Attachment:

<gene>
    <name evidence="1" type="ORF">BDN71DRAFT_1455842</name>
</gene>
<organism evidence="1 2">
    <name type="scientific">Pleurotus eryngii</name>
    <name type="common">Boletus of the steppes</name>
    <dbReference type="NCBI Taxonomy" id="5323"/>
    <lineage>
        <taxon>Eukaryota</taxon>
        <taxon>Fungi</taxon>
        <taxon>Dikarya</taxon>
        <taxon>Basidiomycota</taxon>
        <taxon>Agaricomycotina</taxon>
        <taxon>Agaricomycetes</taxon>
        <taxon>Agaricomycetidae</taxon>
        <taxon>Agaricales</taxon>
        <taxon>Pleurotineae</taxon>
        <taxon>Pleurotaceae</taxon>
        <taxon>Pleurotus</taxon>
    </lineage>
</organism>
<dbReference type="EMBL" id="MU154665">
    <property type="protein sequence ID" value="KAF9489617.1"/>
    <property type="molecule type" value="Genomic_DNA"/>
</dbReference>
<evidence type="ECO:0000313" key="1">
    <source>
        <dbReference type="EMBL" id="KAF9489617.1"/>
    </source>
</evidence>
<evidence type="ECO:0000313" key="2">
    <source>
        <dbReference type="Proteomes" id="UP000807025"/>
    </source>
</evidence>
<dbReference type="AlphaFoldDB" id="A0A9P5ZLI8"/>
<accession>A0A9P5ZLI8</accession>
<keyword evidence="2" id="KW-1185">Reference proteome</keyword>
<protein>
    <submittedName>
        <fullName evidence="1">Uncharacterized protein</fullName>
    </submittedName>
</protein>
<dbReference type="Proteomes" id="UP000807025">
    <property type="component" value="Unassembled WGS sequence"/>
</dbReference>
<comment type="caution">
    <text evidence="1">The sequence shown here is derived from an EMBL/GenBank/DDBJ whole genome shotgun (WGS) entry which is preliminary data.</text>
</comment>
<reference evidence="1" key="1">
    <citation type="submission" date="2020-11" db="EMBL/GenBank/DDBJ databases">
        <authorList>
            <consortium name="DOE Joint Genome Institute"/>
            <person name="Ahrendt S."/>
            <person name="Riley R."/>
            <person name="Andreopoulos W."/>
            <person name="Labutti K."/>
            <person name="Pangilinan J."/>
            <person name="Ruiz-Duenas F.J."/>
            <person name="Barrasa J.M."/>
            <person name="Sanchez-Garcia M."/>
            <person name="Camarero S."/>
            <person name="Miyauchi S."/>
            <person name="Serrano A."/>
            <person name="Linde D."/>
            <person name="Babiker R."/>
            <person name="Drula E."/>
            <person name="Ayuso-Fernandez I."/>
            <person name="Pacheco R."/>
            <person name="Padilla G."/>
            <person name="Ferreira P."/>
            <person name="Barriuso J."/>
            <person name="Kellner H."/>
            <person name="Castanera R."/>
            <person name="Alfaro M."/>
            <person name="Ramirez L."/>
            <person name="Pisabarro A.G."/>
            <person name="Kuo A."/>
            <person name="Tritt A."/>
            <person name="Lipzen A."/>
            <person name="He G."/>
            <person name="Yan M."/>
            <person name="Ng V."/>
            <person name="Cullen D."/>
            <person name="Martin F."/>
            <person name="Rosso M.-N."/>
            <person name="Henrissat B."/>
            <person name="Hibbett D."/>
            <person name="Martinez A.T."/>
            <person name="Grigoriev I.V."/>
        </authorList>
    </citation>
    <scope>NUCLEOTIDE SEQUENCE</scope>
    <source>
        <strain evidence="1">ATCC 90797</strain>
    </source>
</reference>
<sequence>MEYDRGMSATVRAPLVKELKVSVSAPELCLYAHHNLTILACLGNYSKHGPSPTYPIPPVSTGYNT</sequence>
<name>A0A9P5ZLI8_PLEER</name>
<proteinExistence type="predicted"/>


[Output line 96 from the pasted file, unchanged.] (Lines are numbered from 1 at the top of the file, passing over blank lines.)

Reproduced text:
    </source>